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      • Don’t we all? Self is the hardest sin to overcome because it tricks us into believing that it wants the best for us. “But you will be happy if you do this,” it whispers seductively in our ear. “Eve, that fruit is good to eat and it will make you see the world as God sees it.” “Hey, David, she’s beautiful and you’re king, so you can reach out for what you want and enjoy the perks of being king and it won’t hurt anybody.”

        My father-in-law has over the years involved Brad and I in a couple of business investments. Who wouldn’t want to be rich, right? We could give to the church, send our kids to college, etc. The first time we were surprised to find out how unethical he is. The second time we were completely outside of God’s will and we knew it. God taught us some hard lessons through it and we’ve not accepted the last couple of offers. We didn’t even get rich from it, which is a good thing because God uses that lost investment to remind us that we were stupid, selfish and rebellious in the past.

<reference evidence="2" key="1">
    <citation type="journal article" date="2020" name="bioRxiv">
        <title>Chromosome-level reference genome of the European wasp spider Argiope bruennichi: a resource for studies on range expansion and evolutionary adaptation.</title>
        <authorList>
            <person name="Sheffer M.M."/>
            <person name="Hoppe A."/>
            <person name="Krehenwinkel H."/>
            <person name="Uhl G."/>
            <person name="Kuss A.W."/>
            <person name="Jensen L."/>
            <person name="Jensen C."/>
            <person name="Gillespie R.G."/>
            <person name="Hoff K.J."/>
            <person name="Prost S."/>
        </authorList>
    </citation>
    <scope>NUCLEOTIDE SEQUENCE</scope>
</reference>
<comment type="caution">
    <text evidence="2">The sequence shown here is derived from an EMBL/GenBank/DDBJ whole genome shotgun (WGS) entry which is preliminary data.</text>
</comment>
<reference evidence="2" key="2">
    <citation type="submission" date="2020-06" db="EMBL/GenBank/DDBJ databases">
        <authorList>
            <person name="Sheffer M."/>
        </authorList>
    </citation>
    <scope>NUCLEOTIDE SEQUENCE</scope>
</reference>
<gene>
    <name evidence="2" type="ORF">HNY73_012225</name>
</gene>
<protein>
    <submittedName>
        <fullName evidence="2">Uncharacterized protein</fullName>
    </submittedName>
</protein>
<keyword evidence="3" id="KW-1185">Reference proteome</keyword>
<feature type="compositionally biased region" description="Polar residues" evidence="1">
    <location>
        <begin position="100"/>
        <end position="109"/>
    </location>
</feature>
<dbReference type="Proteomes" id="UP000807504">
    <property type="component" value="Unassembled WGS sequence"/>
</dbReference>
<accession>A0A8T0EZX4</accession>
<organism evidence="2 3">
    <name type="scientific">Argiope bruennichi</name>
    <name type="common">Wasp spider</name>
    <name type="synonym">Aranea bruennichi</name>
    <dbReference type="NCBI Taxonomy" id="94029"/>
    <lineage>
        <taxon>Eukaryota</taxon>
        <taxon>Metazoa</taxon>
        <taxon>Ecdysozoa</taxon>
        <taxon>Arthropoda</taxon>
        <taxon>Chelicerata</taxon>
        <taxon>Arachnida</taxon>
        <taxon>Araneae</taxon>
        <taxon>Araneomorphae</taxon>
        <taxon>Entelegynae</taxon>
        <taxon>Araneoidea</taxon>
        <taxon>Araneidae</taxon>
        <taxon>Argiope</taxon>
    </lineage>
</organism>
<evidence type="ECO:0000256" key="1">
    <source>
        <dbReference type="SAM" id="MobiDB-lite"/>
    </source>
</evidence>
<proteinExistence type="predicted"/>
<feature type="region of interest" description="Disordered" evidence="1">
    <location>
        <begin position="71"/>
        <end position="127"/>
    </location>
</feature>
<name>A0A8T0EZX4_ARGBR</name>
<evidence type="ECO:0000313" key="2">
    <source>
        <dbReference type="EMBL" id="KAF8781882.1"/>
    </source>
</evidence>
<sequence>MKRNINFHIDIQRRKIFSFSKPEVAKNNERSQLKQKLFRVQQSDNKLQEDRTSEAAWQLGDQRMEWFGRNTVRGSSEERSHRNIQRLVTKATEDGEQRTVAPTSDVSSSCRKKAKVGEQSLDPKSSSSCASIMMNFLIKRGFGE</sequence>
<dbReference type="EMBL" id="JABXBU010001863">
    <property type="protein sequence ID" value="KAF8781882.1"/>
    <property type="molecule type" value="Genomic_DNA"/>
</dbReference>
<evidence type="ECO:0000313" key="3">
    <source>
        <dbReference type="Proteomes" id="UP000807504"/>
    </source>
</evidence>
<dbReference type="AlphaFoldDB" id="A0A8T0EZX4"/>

Liked by 1 person

      • Now that sounds like something I personally gone through, my father always asking me to do business with me because it be good idea and how much he is unwilling to help the church or serve anyone other than himself.
        Man you are awesome let me tell you, you got some very similar life to me and have some good advice

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      • I think many of us have similar life experiences, if we’re honest about them. Beth Moore says “The Christian life is not about avoiding the storm, but learning to dance in the rain.” When we share our experiences of struggling with the flesh while wanting to follow the Spirit, we give each other support. It’s like sharing an umbrella in a storm.